Cardizem

cardizem

I rank Cardizem 15 out of the 33 drugs I carry.

We didn’t have Cardizem when I started as a medic. If we had someone in rapid afib and they were unstable enough we could shock them. I never had such a patient, and a good thing. As I have said before, I am not a fan of electricity unless my patient is in vfib or VT without a pulse. Shocking talking people — not for me. I remember many years ago when I was a brand new EMT in Massachusetts, we had taken a patient into a small hospital and there in the ED they had a young man in a rapid tachycardia that they hadn’t been able to break with medicine. They had given him a sedative, and after waiting for it to take hold, applied the shock. The kid, who was probably fifteen or so, but with the build of a football player, came off the table in pain, and then he lay there on his side whimpering. They still hadn’t broken the rhythm. They gave him some more sedative, and waited. I couldn’t stand to watch it. I heard his scream from the entryway.

Once we got Cardizem, it took me a little while to get the hang of it. You have to push it slowly, and you need to be patient. It is not the sudden fix that Adenosine is. Initially I was frustrated because while I would get a response (the rapid afib might decline from the 160-170′s to the 110-120′s, by the time I was in triage it would be back up in the 150-160 range). I started giving a small rebolus that seemed to help. Eventually, we had drips added to our guidelines and now I always hang a drip. I put 25 mg in a 250 ml bag. I set it at 5mg/hr and if I notice the rate inching up, I up the drip. It works great. I usually always do two lines, one to give the Cardizem through and one in case their pressure drops and I need to give them a bolus.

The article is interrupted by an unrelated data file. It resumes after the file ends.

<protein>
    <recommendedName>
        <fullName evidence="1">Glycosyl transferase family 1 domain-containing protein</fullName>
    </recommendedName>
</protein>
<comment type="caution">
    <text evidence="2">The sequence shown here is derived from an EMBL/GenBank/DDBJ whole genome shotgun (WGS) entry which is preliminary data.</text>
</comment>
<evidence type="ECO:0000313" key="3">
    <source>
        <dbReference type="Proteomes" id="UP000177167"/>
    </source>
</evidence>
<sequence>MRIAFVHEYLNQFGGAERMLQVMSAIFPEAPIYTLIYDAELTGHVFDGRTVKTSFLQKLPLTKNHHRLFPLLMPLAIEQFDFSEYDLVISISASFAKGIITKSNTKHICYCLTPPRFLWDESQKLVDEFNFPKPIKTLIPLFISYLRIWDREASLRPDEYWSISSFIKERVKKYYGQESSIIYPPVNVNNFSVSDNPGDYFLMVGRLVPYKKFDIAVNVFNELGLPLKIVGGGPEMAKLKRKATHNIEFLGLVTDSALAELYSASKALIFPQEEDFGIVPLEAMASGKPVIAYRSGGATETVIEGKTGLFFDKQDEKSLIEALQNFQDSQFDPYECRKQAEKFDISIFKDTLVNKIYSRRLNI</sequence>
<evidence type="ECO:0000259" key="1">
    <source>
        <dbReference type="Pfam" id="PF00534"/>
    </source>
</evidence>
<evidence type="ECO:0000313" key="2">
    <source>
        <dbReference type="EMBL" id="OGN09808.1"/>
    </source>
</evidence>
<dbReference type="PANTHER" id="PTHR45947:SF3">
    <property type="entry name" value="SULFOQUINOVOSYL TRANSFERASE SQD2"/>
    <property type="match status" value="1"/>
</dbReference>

I do rapid afibs fairly often in the town I work in because of the large elderly population. The call usually comes in as an elderly person feeling weak and dizzy. I may find them sitting in a recliner, pale, and just looking sick. I did one just last week. I remember saying to my partner it sounded like the prototypical call in our town, old sick person wants to go the hospital, likely they have the flu. In the house, I introduce myself and my partner, ask a few quick questions (how to you feel? any trouble breathing? any pain?) and inquire what hospital they want to go to. I help them to the stretcher and then we take them out to the ambulance. Unless someone is really sick or having chest pain, I rarely do much in the house. Out in the ambulance, if I haven’t already done so, I get them in a Johnny, listen to their lungs, and while my partner gets a blood pressure, I put them on the heart monitor. Sometimes, I just tell my partner to head to the hospital nonpriority while I do the BP.

So I put the guy on the monitor, and son of a gun… “Well, there’s your problem,” I say.

afib

Our Cardizem used to come in a syringe with powder in one chamber and a dilutant in the other that we would mix together, now it comes in a vial that we have to keep chilled or else we have to change it out every month. Since we got the cooler for the hypothermia protocol, we keep our Cardizem in there. Well, I put in a line and then draw up the Cardizem; I go into my rapid afib talk. “It’s pretty common in people as they age — it is not a heart attack. Remember when the elder George Bush passed out and threw up on the Japanese ambassador (they all remember) — his problem was he was in rapid afib. It can be controlled with medicine.” I explain the anatomy of the heart, the atria and the ventricles, and how his atria are not pumping properly, not flushing all the blood out and how longterm if not corrected this can lead to a stroke. I tell them the medicine I am about to give them should slow their heart down to a more normal rate and they should start feeling better. And they usually do.